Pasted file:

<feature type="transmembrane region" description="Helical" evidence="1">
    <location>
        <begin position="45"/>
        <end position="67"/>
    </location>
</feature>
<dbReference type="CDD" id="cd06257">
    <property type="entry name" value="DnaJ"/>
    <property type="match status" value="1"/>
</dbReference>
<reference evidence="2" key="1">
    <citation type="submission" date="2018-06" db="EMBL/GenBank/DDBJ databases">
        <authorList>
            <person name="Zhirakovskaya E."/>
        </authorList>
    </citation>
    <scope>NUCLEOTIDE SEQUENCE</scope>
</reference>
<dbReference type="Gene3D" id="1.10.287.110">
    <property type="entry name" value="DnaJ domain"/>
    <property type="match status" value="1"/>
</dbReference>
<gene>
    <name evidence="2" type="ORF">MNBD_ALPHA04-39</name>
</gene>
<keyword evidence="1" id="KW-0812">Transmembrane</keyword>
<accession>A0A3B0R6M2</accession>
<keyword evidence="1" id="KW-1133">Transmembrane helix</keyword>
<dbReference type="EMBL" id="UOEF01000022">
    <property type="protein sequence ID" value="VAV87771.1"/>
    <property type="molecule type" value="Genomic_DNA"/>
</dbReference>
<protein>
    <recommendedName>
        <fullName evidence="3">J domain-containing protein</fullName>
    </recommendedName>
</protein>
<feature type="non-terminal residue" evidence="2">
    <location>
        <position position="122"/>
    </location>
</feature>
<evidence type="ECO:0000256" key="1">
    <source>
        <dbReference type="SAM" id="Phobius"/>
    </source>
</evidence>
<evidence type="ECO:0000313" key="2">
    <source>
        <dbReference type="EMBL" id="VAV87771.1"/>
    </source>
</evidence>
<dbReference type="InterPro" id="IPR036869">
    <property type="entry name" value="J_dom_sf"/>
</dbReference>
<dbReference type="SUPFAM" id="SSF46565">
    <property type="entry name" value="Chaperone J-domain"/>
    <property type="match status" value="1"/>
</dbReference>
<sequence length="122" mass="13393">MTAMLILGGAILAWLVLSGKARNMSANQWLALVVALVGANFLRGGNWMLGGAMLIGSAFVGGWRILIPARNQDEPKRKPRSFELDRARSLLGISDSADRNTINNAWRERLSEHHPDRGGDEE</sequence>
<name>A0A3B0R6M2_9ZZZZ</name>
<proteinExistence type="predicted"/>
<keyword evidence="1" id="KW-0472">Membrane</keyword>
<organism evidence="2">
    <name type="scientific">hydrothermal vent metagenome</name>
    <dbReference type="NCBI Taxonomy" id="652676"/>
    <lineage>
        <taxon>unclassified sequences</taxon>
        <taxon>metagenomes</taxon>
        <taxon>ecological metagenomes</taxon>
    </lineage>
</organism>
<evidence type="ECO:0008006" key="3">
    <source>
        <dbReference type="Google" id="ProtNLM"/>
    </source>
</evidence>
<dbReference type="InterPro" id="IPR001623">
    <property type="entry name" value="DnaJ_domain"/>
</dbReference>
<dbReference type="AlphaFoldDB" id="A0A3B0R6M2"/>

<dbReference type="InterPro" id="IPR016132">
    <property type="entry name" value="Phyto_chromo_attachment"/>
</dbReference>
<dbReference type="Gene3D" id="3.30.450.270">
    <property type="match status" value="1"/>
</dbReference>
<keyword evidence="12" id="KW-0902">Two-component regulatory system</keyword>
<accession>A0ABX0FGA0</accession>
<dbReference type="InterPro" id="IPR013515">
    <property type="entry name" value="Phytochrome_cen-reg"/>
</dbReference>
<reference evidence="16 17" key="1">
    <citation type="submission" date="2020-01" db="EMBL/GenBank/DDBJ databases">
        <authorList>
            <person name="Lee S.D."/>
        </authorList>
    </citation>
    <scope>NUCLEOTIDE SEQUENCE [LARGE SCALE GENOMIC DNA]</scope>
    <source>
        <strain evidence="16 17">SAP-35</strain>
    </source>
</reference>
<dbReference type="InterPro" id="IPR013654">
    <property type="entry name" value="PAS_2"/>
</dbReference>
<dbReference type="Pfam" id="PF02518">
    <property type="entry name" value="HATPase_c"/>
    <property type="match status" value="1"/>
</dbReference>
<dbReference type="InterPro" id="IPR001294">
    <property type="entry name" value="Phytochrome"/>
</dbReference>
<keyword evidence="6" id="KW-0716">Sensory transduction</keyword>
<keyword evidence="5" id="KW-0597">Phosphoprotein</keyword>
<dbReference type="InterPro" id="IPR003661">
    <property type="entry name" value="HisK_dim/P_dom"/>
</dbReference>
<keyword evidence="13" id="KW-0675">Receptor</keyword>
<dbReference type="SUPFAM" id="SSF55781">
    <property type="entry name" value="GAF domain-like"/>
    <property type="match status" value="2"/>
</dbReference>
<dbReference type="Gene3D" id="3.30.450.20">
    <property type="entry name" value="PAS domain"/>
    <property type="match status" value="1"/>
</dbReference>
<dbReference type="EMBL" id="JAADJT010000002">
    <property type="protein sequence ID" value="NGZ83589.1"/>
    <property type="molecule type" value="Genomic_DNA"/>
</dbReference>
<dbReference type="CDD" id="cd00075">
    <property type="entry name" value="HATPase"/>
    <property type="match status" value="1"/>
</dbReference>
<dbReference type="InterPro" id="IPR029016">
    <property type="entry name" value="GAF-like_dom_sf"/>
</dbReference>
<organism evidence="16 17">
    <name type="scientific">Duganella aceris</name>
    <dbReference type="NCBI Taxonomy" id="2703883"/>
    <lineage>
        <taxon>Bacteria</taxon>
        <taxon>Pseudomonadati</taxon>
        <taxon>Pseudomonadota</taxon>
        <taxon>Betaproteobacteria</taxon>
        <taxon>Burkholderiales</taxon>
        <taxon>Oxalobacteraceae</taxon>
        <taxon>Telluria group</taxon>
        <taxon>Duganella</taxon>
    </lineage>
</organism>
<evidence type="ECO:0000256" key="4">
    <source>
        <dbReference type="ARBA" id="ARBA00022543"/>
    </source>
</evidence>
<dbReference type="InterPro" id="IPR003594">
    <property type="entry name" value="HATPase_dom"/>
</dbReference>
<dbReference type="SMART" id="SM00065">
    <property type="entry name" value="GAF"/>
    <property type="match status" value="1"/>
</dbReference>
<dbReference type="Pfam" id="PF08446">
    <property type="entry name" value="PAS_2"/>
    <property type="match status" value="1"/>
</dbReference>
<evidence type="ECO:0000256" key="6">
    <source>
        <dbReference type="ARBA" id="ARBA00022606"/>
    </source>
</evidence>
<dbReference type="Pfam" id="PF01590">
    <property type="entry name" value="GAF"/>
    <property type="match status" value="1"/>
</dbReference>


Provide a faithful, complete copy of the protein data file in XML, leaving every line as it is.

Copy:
<feature type="transmembrane region" description="Helical" evidence="1">
    <location>
        <begin position="45"/>
        <end position="67"/>
    </location>
</feature>
<dbReference type="CDD" id="cd06257">
    <property type="entry name" value="DnaJ"/>
    <property type="match status" value="1"/>
</dbReference>
<reference evidence="2" key="1">
    <citation type="submission" date="2018-06" db="EMBL/GenBank/DDBJ databases">
        <authorList>
            <person name="Zhirakovskaya E."/>
        </authorList>
    </citation>
    <scope>NUCLEOTIDE SEQUENCE</scope>
</reference>
<dbReference type="Gene3D" id="1.10.287.110">
    <property type="entry name" value="DnaJ domain"/>
    <property type="match status" value="1"/>
</dbReference>
<gene>
    <name evidence="2" type="ORF">MNBD_ALPHA04-39</name>
</gene>
<keyword evidence="1" id="KW-0812">Transmembrane</keyword>
<accession>A0A3B0R6M2</accession>
<keyword evidence="1" id="KW-1133">Transmembrane helix</keyword>
<dbReference type="EMBL" id="UOEF01000022">
    <property type="protein sequence ID" value="VAV87771.1"/>
    <property type="molecule type" value="Genomic_DNA"/>
</dbReference>
<protein>
    <recommendedName>
        <fullName evidence="3">J domain-containing protein</fullName>
    </recommendedName>
</protein>
<feature type="non-terminal residue" evidence="2">
    <location>
        <position position="122"/>
    </location>
</feature>
<evidence type="ECO:0000256" key="1">
    <source>
        <dbReference type="SAM" id="Phobius"/>
    </source>
</evidence>
<evidence type="ECO:0000313" key="2">
    <source>
        <dbReference type="EMBL" id="VAV87771.1"/>
    </source>
</evidence>
<dbReference type="InterPro" id="IPR036869">
    <property type="entry name" value="J_dom_sf"/>
</dbReference>
<dbReference type="SUPFAM" id="SSF46565">
    <property type="entry name" value="Chaperone J-domain"/>
    <property type="match status" value="1"/>
</dbReference>
<sequence length="122" mass="13393">MTAMLILGGAILAWLVLSGKARNMSANQWLALVVALVGANFLRGGNWMLGGAMLIGSAFVGGWRILIPARNQDEPKRKPRSFELDRARSLLGISDSADRNTINNAWRERLSEHHPDRGGDEE</sequence>
<name>A0A3B0R6M2_9ZZZZ</name>
<proteinExistence type="predicted"/>
<keyword evidence="1" id="KW-0472">Membrane</keyword>
<organism evidence="2">
    <name type="scientific">hydrothermal vent metagenome</name>
    <dbReference type="NCBI Taxonomy" id="652676"/>
    <lineage>
        <taxon>unclassified sequences</taxon>
        <taxon>metagenomes</taxon>
        <taxon>ecological metagenomes</taxon>
    </lineage>
</organism>
<evidence type="ECO:0008006" key="3">
    <source>
        <dbReference type="Google" id="ProtNLM"/>
    </source>
</evidence>
<dbReference type="InterPro" id="IPR001623">
    <property type="entry name" value="DnaJ_domain"/>
</dbReference>
<dbReference type="AlphaFoldDB" id="A0A3B0R6M2"/>

<dbReference type="InterPro" id="IPR016132">
    <property type="entry name" value="Phyto_chromo_attachment"/>
</dbReference>
<dbReference type="Gene3D" id="3.30.450.270">
    <property type="match status" value="1"/>
</dbReference>
<keyword evidence="12" id="KW-0902">Two-component regulatory system</keyword>
<accession>A0ABX0FGA0</accession>
<dbReference type="InterPro" id="IPR013515">
    <property type="entry name" value="Phytochrome_cen-reg"/>
</dbReference>
<reference evidence="16 17" key="1">
    <citation type="submission" date="2020-01" db="EMBL/GenBank/DDBJ databases">
        <authorList>
            <person name="Lee S.D."/>
        </authorList>
    </citation>
    <scope>NUCLEOTIDE SEQUENCE [LARGE SCALE GENOMIC DNA]</scope>
    <source>
        <strain evidence="16 17">SAP-35</strain>
    </source>
</reference>
<dbReference type="InterPro" id="IPR013654">
    <property type="entry name" value="PAS_2"/>
</dbReference>
<dbReference type="Pfam" id="PF02518">
    <property type="entry name" value="HATPase_c"/>
    <property type="match status" value="1"/>
</dbReference>
<dbReference type="InterPro" id="IPR001294">
    <property type="entry name" value="Phytochrome"/>
</dbReference>
<keyword evidence="6" id="KW-0716">Sensory transduction</keyword>
<keyword evidence="5" id="KW-0597">Phosphoprotein</keyword>
<dbReference type="InterPro" id="IPR003661">
    <property type="entry name" value="HisK_dim/P_dom"/>
</dbReference>
<keyword evidence="13" id="KW-0675">Receptor</keyword>
<dbReference type="SUPFAM" id="SSF55781">
    <property type="entry name" value="GAF domain-like"/>
    <property type="match status" value="2"/>
</dbReference>
<dbReference type="Gene3D" id="3.30.450.20">
    <property type="entry name" value="PAS domain"/>
    <property type="match status" value="1"/>
</dbReference>
<dbReference type="EMBL" id="JAADJT010000002">
    <property type="protein sequence ID" value="NGZ83589.1"/>
    <property type="molecule type" value="Genomic_DNA"/>
</dbReference>
<dbReference type="CDD" id="cd00075">
    <property type="entry name" value="HATPase"/>
    <property type="match status" value="1"/>
</dbReference>
<dbReference type="InterPro" id="IPR029016">
    <property type="entry name" value="GAF-like_dom_sf"/>
</dbReference>
<organism evidence="16 17">
    <name type="scientific">Duganella aceris</name>
    <dbReference type="NCBI Taxonomy" id="2703883"/>
    <lineage>
        <taxon>Bacteria</taxon>
        <taxon>Pseudomonadati</taxon>
        <taxon>Pseudomonadota</taxon>
        <taxon>Betaproteobacteria</taxon>
        <taxon>Burkholderiales</taxon>
        <taxon>Oxalobacteraceae</taxon>
        <taxon>Telluria group</taxon>
        <taxon>Duganella</taxon>
    </lineage>
</organism>
<evidence type="ECO:0000256" key="4">
    <source>
        <dbReference type="ARBA" id="ARBA00022543"/>
    </source>
</evidence>
<dbReference type="InterPro" id="IPR003594">
    <property type="entry name" value="HATPase_dom"/>
</dbReference>
<dbReference type="SMART" id="SM00065">
    <property type="entry name" value="GAF"/>
    <property type="match status" value="1"/>
</dbReference>
<dbReference type="Pfam" id="PF08446">
    <property type="entry name" value="PAS_2"/>
    <property type="match status" value="1"/>
</dbReference>
<evidence type="ECO:0000256" key="6">
    <source>
        <dbReference type="ARBA" id="ARBA00022606"/>
    </source>
</evidence>
<dbReference type="Pfam" id="PF01590">
    <property type="entry name" value="GAF"/>
    <property type="match status" value="1"/>
</dbReference>